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Olympic Dam goes for green power

Manufacturing News

BHP is planning to enter into renewable energy supply arrangements to enable the giant Olympic Dam copper, gold and uranium mine in South Australia to reduce its greenhouse gas emissions to zero for 50 per cent of its electricity consumption by 2025.

Energy will be supplied by clean energy supplier Iberdrola Australia, including from the Port Augusta Renewable Energy Park, which will be one of the country’s largest combined solar PV and wind facilities when it is completed.

The $500 million park will be a 317 MW hybrid project incorporating 50 wind turbines and 250,000 solar modules spread over 5,400 hectares of land at the head of Spencer Gulf.

BHP is to become the primary customer of this new renewable facility with power supplied from mid-2022 through a retail agreement with Origin Energy.

This announcement follows BHP’s entry into renewable energy agreements for its’ operations in Western Australia in 2021, Queensland in 2020 and in Chile in 2019.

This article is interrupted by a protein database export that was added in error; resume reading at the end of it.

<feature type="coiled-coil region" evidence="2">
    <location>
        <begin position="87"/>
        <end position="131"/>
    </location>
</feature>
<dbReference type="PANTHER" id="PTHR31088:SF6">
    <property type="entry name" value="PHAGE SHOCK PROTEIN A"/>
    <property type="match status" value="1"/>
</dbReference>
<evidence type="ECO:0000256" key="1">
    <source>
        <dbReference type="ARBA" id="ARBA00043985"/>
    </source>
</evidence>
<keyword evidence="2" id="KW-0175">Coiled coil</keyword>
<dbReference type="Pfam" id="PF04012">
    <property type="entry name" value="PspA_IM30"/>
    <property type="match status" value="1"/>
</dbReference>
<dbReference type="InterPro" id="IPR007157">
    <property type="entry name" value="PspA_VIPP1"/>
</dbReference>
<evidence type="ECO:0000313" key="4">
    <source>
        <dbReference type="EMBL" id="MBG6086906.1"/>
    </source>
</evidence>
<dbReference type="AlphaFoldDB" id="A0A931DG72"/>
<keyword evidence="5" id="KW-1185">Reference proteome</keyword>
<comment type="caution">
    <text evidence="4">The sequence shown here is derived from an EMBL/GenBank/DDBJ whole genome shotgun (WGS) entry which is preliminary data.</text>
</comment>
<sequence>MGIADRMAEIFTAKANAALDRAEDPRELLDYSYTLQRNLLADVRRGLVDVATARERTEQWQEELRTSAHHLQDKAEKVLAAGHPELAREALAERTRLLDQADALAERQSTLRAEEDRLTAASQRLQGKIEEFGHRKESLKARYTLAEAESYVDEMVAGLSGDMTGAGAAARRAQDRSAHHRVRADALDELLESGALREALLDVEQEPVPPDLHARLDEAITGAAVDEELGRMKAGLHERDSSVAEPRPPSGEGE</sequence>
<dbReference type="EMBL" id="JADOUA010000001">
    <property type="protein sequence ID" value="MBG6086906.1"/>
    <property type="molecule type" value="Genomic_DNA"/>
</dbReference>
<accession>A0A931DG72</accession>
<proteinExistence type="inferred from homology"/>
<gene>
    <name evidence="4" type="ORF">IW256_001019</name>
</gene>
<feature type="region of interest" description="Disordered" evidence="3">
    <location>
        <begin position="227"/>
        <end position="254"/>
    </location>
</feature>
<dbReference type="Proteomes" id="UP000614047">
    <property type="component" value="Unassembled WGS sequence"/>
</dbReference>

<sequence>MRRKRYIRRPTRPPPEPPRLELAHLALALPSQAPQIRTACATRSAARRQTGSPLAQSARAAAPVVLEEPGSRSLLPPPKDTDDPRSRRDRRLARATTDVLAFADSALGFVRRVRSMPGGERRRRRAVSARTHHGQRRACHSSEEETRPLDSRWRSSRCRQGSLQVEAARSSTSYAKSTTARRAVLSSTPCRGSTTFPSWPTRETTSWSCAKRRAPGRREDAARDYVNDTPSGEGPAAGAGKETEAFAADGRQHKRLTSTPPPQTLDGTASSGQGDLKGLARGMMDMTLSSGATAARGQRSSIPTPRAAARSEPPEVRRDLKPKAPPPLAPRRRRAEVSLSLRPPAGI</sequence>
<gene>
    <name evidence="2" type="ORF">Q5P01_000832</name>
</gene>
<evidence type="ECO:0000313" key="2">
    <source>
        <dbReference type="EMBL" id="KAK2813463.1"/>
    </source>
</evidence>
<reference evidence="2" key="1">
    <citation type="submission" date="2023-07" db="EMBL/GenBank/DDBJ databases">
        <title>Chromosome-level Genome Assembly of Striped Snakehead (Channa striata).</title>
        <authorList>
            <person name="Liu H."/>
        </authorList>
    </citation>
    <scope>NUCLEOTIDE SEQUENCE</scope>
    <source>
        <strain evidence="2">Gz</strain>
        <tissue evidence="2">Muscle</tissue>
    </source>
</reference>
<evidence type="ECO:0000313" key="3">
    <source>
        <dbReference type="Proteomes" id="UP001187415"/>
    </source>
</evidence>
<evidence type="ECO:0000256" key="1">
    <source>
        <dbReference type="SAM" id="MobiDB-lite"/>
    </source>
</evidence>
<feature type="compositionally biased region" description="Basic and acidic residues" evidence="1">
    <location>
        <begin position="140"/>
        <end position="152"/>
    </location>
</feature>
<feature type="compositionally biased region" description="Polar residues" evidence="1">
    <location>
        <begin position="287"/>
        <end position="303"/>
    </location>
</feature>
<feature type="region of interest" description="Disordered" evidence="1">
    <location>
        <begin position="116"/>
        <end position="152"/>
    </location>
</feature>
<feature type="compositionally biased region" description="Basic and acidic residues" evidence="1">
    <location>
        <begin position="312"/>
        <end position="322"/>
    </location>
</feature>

BHP Olympic Dam asset president, Jennifer Purdie said: “Olympic Dam’s copper has an important role to play to support global decarbonisation and the energy transition as an essential product in electric vehicles and renewable infrastructure.

“Reducing emissions from our operations will further enhance our position as a sustainable copper producer.”

BHP has a medium-term target to reduce operational greenhouse gas emissions (Scopes 1 and 2) from its operated assets by at least 30 per cent from FY2020 levels by FY2030.

South Australian energy minister Dan Van Holst Pellekaan said: “The arrangements highlights the good sense of BHP, Iberdrola and other companies getting the generation mix right, including wind and solar farms, grid scale storage and fast start gas, to provide cleaner and more reliable electricity.”

Picture: BHP

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